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Team USA: Michael Phelps Didn’t Want to Live

Imagine being Michael Phelps. Imagine being the most decorated Olympian of all time. Imagine standing on the medal podium 22 times at four Olympic Games and being arguably the world’s best swimmer. And also feeling useless to the point of taking your own life.

That’s exactly where now five-time Olympian Michael Phelps was in 2014 after a DUI arrest—his second in 10 years. In an interview with NBC’s Matt Lauer, Michael Phelps said after that arrest, he sent himself into a rapid spiral toward rock bottom.

“I was going fast, fast,” Phelps told Lauer. “I felt like I didn’t wanna see another day—felt like it should be over.”

The spiral wasn’t slowed by heavy drinking, a number of damaged relationships and a fight to find his worth when he wasn’t in the pool. Phelps was a fish out of water.

Matt Lauer recalls interviewing Michael Phelps leading up to the London 2012 Olympics, where Phelps was as positive and chipper as ever. He had everybody fooled—Phelps said he was pretty good at that—but inside he was crumbling. A tumultuous and volatile relationship with his coach led to an apathetic run in the 2012 Olympics. Still, Phelps brought home six more medals, four of them of the gold variety.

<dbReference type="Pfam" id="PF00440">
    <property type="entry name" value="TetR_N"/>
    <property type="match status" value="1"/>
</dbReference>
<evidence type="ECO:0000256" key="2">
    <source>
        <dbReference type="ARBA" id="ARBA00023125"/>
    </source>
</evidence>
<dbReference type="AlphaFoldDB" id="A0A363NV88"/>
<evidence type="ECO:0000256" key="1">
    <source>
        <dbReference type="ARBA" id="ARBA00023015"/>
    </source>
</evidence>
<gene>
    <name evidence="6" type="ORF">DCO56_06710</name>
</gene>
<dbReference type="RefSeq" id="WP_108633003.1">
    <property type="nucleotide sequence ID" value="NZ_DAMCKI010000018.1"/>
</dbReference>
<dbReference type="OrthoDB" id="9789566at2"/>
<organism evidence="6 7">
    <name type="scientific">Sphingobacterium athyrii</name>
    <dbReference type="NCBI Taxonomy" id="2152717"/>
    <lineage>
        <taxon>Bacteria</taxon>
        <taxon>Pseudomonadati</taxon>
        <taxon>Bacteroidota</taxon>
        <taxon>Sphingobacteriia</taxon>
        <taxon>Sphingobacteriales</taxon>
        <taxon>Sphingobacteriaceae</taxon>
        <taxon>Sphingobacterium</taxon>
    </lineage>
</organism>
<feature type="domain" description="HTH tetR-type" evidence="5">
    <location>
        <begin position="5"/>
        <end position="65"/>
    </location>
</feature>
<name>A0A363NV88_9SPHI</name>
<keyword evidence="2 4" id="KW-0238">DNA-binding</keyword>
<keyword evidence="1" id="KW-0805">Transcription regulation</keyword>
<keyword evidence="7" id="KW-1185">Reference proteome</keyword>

But, the apathy didn’t disappear with the London 2012 media coverage, and Phelps said he believes the September 2014 arrest was a cry for help.

“I thought the world would just be better off without me,” said Phelps in an ESPN report. “I figured that was the best thing to do—just end my life.”

So last October, the four-time Olympian and Rio 2016 shoo-in checked himself into The Meadows, one of the nation’s premier centers for psychological trauma treatment, located in Arizona. He was there for a total of 45 days.

Phelps described his drinking habits as bingeing but said he honestly doesn’t know if he is an alcoholic or even has a drinking problem. When Matt Lauer pressed for an answer, Phelps admitted he had gone too far in the past with alcohol, but did not say his binge drinking was the reason for rehab.

“I checked myself in because I think I was at a point in my life where something needed to change, and I needed to figure things out.”

Something did change, and all because a friend reached out to him with a book—”The Purpose Driven Life” by Saddleback Church Pastor Rick Warren.

The book helps readers ask the question, “What on Earth am I here for?” Warren explains each one’s purpose is designed by God, created for fellowship with Him, and made to be like Jesus.

Soon Phelps garnered the nickname “Preacher Mike” from fellow program residents because he read it aloud every morning. The book was a gift from Ray Lewis, former Baltimore Ravens linebacker, and Phelps credited his return to life to “The Purpose Driven Life.”

Now, Phelps is a five-time Olympian and still the most decorated Olympic athlete in the history of ever, with 28 medals under his belt, 23 of them being gold. And, Matt Lauer says, “He really is a very different guy than the guy we’ve talked to in the past.”

You never know what might happen when you share the Gospel or a book or a magazine. You could save someone’s life. Someone like Michael Phelps.

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